A: Having the plant stay vigorous from kindergarten to fourth grade is a good accomplishment, so you or your son must have been doing something right.

Croton houseplants amaze me. They are noted for their fussy environmental requirements, but there is one right at the entryway of the Northland Educators Federal Credit Union that thrives on all kinds of abuse, such as cold drafts from the opening of the main door, undependable light intensity and duration, and when-they-think-about-it watering. Who knows if it has ever been fertilized, repotted or misted! All I can tell you to do is to check the bark on the main stem with your thumbnail and see if the tissue beneath is still green. If it is, there is a chance for recovery. If not, then you might as well dump it and start over. The only thing I can think of to have it succumb after so many years of success is that you or someone has changed the routine or location the plant had adapted to. As I tell them at the credit union, don't change anything because it could kill the plant if they suddenly started taking care of it the right way!


Q: I got a croton as a wedding gift, so it has huge sentimental value. It got too cold, so its leaves are dead and the plant is barely alive (if that). Is there anything I can do? Please let me know what other details may be helpful. (e-mail reference)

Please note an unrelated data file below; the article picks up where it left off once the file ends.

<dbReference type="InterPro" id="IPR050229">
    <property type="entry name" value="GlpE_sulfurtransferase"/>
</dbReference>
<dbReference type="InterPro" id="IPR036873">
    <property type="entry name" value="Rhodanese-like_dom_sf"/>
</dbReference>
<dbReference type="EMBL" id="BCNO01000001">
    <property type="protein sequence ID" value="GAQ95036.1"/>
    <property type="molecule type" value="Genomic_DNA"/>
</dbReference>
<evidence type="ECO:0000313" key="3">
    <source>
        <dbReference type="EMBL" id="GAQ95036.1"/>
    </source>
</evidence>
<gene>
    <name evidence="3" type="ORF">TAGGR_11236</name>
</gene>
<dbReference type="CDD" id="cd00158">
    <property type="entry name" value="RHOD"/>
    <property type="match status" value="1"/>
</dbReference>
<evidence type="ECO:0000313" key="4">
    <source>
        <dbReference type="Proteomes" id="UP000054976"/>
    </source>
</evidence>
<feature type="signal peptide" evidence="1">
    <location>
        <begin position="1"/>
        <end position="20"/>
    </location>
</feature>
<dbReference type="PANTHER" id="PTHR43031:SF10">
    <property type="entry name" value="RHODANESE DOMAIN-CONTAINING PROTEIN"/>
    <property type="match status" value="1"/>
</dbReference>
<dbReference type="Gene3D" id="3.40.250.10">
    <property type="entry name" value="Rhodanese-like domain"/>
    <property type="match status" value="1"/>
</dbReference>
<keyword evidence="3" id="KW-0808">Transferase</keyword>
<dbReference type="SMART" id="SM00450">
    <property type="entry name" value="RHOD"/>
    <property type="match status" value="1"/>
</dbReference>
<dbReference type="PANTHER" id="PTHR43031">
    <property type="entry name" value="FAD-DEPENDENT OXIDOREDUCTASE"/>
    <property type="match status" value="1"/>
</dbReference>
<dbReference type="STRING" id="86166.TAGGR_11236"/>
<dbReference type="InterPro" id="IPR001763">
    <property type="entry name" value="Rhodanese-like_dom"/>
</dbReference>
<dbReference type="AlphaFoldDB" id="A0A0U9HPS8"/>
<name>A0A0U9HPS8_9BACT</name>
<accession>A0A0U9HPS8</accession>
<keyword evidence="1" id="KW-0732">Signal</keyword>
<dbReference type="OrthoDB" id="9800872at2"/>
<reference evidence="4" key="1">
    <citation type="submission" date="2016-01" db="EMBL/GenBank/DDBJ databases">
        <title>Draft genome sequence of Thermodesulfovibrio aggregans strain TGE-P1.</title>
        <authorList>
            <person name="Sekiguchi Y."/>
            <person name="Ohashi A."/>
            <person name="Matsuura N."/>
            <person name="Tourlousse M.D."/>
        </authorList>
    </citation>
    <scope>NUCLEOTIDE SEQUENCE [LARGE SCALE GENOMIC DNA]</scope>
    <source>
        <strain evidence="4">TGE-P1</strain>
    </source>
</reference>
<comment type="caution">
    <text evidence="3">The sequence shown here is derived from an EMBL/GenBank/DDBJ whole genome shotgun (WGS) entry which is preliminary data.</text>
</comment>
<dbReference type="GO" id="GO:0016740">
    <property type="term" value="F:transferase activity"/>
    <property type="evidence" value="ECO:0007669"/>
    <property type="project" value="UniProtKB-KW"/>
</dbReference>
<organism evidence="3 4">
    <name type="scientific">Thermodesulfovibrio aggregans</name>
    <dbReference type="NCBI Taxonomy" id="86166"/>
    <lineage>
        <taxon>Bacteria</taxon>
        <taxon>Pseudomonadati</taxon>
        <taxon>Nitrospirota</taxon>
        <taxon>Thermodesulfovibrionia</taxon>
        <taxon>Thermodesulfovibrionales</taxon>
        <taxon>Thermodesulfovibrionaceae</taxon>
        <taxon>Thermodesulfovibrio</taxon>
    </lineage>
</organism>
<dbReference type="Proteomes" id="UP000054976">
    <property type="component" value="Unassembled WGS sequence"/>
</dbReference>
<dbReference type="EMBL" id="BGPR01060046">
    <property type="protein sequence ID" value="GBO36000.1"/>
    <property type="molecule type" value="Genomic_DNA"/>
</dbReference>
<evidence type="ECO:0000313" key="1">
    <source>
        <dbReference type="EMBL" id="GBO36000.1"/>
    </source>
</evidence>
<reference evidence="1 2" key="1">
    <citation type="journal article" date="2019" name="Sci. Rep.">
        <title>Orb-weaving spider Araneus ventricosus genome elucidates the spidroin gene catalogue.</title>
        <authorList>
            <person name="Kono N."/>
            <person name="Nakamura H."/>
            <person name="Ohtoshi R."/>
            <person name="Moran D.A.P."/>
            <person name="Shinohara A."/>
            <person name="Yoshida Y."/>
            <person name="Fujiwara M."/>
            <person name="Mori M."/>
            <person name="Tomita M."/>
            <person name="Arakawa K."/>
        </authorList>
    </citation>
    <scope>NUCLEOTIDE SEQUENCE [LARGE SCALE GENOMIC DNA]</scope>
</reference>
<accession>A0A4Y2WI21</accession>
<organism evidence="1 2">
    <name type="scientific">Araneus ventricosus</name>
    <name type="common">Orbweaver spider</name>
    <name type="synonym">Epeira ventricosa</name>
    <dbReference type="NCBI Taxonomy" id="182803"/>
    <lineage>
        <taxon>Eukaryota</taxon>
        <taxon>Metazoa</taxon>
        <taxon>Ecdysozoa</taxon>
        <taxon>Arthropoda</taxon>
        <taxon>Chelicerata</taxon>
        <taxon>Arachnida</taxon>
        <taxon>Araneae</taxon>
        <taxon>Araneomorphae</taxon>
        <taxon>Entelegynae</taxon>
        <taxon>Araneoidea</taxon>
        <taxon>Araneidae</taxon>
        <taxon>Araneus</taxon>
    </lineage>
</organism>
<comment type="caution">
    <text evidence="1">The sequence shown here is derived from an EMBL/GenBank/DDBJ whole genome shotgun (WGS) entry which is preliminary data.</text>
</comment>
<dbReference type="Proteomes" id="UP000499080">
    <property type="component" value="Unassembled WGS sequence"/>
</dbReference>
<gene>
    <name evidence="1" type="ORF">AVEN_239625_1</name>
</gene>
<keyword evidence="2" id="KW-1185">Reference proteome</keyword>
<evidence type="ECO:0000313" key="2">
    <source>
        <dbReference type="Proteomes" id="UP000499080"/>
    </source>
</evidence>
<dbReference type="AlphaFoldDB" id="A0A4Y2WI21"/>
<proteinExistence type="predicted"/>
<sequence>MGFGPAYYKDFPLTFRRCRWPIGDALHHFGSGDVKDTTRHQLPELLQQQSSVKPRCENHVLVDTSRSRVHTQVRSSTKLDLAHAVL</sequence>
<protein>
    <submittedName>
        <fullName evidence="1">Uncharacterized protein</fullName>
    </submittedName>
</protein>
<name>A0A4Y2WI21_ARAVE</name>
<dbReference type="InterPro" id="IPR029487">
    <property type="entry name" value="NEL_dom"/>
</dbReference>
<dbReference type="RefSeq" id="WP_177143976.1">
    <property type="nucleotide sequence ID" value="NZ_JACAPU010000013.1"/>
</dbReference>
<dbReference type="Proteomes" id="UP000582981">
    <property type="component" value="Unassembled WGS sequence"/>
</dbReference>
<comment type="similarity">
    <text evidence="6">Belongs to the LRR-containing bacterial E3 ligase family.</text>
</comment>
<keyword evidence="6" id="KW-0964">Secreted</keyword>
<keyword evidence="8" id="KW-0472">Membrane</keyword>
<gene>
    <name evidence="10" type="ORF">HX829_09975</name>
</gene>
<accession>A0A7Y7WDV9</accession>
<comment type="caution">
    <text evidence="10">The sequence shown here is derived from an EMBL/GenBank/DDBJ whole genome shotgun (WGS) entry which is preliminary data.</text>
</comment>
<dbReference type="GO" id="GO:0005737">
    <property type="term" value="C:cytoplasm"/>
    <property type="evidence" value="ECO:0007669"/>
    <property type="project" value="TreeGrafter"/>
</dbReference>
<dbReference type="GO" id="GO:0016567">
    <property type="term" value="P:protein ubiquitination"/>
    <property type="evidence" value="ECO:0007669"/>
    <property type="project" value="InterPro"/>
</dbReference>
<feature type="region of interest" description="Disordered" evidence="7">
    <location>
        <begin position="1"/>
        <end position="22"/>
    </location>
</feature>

A: These are tough plants. If it was not completely frozen, chances are it will start to grow again if given enough time. Place it where it can get lots of light, keep it at room temperature and water it when the soil gets dry, but not before. Do not fertilize the plant until you see some new growth emerging.


Q: I have a croton plant that I had to repot. Now all the leaves are falling off. What is wrong with it? It was all in one pot, but I separated it into three. Should I not have done that? (e-mail reference)

A: Don’t panic. The leaves probably will grow back in a few weeks. These plants often “pout” when they are separated and repotted. Give the plant its normal care. Do not fertilize, and follow your normal watering regime. New leaves should begin emerging in two to four weeks.


Q: I recently purchased a croton plant. I have been researching its needs, but I am not applying my newfound knowledge very well. My croton looks like it is dying. The bottom leaves are falling off, while the other leaves are becoming green instead of multi-colored. I need specific information about how much to water, fertilize, etc. (e-mail reference)